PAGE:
Safety questions after fatal light rail shooting: ‘Do you start patting people down?’

Published: Friday, Jan. 24, 2014 - 1:35 pm
Last Modified: Saturday, Jan. 25, 2014 - 4:45 pm

Riders today questioned how to improve safety aboard light rail trains in the wake of Thursday’s shooting death of a man aboard a train.

“Someone was able to get onto public transportation with a firearm,” said Cheryl Allen, who works near the 11th and O streets site of the shooting. “What should we do? Do you start patting people down? With the (Transportation Security Administration), you can’t wear shoes and all these things to get onto a plane. That’s public transportation. What are our options as law-abiding citizens?”

Authorities said a woman on the two-car train fired multiple shots, stirking a man whose body was found by medics outside the train door. The woman, Lynnsey Evakarla Braun, 32, was arrested today on suspicion of murder

At the time of the shooting, 21 contract security guards were on duty, 10 of them riding trains. No guards were on the train where the shooting occured.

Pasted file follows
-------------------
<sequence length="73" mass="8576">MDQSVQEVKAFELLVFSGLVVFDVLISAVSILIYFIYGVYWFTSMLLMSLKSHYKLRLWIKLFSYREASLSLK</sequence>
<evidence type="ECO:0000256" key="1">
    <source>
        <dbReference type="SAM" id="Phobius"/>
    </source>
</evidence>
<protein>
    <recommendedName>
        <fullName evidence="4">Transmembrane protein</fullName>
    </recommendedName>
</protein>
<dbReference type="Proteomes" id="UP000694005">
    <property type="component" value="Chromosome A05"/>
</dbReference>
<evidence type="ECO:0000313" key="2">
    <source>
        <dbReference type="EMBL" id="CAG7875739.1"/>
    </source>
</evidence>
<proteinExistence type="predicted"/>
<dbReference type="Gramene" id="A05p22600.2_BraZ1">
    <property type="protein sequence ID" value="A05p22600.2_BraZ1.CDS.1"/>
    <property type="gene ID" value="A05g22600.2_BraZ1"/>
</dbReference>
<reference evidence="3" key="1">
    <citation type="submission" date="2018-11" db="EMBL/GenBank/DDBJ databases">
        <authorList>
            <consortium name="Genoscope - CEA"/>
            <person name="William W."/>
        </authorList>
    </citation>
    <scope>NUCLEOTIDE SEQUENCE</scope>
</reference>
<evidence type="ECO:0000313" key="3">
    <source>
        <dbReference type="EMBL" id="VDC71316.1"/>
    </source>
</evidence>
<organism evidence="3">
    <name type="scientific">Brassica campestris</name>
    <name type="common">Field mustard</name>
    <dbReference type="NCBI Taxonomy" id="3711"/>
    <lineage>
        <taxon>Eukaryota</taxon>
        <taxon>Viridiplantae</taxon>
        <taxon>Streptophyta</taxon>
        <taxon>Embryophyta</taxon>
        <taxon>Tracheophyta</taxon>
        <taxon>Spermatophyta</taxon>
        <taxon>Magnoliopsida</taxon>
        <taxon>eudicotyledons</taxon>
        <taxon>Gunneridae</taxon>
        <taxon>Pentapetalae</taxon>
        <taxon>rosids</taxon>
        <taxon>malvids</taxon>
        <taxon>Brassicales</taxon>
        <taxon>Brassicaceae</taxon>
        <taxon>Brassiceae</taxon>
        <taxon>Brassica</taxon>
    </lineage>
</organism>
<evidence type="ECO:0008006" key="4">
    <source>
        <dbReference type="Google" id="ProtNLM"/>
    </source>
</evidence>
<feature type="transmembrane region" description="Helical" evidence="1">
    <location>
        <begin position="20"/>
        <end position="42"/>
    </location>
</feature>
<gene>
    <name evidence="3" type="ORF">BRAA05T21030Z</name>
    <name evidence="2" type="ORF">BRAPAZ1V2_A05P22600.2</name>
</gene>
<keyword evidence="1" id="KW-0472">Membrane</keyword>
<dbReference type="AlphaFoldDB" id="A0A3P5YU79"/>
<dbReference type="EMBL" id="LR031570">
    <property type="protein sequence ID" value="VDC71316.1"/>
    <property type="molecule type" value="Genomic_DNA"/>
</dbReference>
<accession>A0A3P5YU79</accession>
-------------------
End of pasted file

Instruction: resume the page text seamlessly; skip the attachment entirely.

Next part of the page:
Allen’s co-worker, Anthony Parks led his co-workers to a window at Caltrans headquarters, 1121 O St., where a bullet hole pierced the glass - presumably a stray round from the shooting. Behind the blinds, someone was sweeping broken glass from the sill.

An Regional Transit poster near the cracked window implores riders to “See it. Hear it. Report it,” asking passengers to stay alert and report suspicious activity.

Caltrans officials said Friday no one was in the office, part of Caltrans’ legal division, at the time of the shooting and that the office has been sealed as part of authorities’ ongoing investigation.

“I ride (the light rail) every evening,” Parks said. “It’s scary.”

Scott Nicolson and others who work near the light rail line stopped and looked at the office window.

“Why does someone feel the need to be packing weapons on a train unless they have in the back of their mind that they’re going to use them,” Nicolson said. “It’s outrageous.”


Call The Bee’s Darrell Smith, (916) 321-1040. Bee staff writer Bill Lindelof contributed to this report.

Read more articles by Darrell Smith



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